Cognitive apprenticeship in police training
By Peter Shipley
By Peter Shipley
More emphasis needs to be placed on the development of critical and analytical thinking skills in attempting to address the future training needs of police officers. Unfortunately, some police training has not progressed enough in order to address this increasingly complex role. One of the ways to enhance this is ensuring the curriculum is designed with a constructivist principled approach.
Researchers Sandhya Baviskar, R. Todd Hartle, and Tiffany Whitney (2009), as well as Brooks and Brooks (1999) provide excellent descriptors of the theory of learning through a constructivist approach. Samuel Yoders (2014) identifies the essential features of constructivism in practice, which include:
learning is characterized by cognitively active learners; learning should happen in context and be structured around related themes or primary concepts; new knowledge constructs are built upon prior knowledge; new knowledge should be applied and feedback provided; learner self-reflection on the learning process is a key learning activity.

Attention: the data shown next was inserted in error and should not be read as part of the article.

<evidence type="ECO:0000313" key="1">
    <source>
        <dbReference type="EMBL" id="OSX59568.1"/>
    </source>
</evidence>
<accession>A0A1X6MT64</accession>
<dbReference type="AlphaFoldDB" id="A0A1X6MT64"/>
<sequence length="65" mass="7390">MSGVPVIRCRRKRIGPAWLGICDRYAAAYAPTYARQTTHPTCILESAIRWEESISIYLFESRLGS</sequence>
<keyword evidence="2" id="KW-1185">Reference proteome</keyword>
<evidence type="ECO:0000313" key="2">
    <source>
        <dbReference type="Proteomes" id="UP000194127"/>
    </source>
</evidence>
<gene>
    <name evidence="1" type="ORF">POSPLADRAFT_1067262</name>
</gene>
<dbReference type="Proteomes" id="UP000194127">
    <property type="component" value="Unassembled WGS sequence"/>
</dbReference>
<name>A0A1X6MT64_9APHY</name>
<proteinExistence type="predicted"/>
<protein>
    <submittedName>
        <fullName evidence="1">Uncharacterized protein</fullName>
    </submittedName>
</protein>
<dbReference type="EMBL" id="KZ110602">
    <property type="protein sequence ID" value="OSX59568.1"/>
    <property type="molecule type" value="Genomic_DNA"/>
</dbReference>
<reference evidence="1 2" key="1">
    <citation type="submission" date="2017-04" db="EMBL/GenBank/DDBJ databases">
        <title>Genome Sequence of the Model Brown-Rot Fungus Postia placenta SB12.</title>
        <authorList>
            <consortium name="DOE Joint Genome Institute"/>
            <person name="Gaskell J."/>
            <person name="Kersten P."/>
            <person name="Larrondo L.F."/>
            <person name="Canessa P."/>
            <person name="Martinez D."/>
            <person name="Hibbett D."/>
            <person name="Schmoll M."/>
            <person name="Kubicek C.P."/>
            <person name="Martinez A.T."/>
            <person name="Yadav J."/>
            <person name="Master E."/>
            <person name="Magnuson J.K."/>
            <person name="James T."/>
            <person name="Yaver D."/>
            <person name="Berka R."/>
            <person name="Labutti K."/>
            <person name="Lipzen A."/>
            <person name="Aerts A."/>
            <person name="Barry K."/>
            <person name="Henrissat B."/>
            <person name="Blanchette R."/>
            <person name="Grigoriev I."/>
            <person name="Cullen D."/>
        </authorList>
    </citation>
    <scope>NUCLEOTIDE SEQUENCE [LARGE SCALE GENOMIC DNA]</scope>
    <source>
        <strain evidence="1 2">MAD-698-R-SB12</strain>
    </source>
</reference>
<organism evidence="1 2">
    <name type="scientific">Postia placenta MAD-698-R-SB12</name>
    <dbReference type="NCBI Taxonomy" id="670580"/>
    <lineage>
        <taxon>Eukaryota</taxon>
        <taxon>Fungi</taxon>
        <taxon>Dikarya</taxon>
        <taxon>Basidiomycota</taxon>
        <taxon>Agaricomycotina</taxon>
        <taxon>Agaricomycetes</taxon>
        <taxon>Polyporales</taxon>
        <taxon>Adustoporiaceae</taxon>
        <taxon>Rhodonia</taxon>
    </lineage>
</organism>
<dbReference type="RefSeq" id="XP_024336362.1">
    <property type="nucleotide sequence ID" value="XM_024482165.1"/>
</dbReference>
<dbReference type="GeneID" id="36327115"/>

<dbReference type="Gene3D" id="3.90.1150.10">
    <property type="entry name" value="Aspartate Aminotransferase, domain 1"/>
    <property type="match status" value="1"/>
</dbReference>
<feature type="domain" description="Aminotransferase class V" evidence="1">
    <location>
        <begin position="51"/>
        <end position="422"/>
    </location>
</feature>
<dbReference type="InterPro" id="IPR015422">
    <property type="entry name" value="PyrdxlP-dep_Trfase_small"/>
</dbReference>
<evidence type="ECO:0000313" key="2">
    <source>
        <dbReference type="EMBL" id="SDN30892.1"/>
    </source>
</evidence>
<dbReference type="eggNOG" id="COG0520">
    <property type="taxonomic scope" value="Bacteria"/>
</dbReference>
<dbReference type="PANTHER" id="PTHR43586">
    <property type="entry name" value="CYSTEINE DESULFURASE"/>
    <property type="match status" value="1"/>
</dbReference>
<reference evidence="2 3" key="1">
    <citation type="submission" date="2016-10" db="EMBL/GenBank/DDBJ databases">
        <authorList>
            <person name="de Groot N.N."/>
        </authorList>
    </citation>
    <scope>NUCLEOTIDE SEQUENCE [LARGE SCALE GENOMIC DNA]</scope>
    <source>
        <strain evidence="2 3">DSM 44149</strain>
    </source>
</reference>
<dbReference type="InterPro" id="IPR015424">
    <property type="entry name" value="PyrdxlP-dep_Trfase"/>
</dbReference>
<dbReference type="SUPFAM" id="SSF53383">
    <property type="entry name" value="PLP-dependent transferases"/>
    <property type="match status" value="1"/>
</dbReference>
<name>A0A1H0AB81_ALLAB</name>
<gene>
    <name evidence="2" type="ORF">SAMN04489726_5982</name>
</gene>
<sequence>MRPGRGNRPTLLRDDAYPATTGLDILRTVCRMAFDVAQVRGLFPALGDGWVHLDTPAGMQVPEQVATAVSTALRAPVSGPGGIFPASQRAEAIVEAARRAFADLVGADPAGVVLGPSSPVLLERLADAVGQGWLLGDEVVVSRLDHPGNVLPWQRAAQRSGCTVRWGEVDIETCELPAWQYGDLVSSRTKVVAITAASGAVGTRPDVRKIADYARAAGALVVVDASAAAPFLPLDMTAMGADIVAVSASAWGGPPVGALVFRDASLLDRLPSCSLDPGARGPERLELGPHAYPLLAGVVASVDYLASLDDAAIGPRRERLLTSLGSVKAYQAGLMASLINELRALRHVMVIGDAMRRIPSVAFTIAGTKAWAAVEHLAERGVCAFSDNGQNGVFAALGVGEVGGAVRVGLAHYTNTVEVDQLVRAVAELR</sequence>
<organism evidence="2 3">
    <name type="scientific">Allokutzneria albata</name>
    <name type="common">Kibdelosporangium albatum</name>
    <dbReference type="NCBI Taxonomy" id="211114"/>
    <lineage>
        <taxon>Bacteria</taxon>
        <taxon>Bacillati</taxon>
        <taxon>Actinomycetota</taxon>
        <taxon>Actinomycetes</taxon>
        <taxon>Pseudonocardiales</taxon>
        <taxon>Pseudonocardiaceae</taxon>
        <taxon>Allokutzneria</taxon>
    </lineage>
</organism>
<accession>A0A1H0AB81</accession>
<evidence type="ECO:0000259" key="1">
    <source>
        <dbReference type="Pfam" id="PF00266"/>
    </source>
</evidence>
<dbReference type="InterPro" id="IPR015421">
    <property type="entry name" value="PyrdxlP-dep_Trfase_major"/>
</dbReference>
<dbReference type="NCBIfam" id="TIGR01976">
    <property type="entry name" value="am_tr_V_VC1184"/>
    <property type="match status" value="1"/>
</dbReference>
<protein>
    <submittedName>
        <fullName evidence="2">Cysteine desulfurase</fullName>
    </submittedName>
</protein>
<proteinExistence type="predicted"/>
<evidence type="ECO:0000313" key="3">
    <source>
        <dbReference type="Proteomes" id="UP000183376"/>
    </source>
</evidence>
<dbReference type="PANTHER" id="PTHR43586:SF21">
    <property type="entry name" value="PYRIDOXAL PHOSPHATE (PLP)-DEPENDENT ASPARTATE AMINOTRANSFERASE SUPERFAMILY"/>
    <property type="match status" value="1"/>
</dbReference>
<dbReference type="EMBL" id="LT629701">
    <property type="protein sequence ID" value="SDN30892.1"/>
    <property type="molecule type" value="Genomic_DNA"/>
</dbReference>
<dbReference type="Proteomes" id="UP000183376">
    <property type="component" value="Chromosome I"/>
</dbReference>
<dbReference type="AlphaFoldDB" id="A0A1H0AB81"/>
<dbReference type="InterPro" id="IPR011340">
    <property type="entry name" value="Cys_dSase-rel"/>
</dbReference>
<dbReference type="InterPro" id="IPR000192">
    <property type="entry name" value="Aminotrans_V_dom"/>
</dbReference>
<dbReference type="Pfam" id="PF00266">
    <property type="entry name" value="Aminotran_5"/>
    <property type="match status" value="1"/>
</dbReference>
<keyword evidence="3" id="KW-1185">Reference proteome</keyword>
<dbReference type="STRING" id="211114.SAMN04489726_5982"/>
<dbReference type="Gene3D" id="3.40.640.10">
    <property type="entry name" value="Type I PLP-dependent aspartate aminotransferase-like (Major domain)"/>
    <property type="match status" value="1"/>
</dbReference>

This process has to occur in police training and education; not just with new recruits, but coach officers and investigators as well. New recruits have to learn basic information that is fundamental to policing like the Constitution, the Canadian Charter of Rights and Freedoms, and provincial statutes, use of force, etc., before they can ever “enforce” the law. We shouldn’t be teaching a recruit to handcuff and search someone before they have a clear understanding of what a citizen’s rights and freedoms are. Learning has to be constructed on these related themes and built upon.
Subsequent to that they must understand and apply the correct “arrest procedure,” which incorporates key elements such as informing the person they are under arrest as well as providing them with their rights to counsel and ensuring they understand those rights.
Vygotsky’s (1978) work in the “zone of proximal development” (ZPD) is absolutely critical in police training, especially for coach officers. Schunk (2012) describes this area as the difference between what a learner can do with or without assistance. Vygotsky’s early work of overcoming this difference centres on “how all knowledge is constructed and where cognitive development occurs” in police training; once recruits master the theoretical knowledge required to be an officer, they have the opportunity to apply this knowledge in practical, realistic simulations.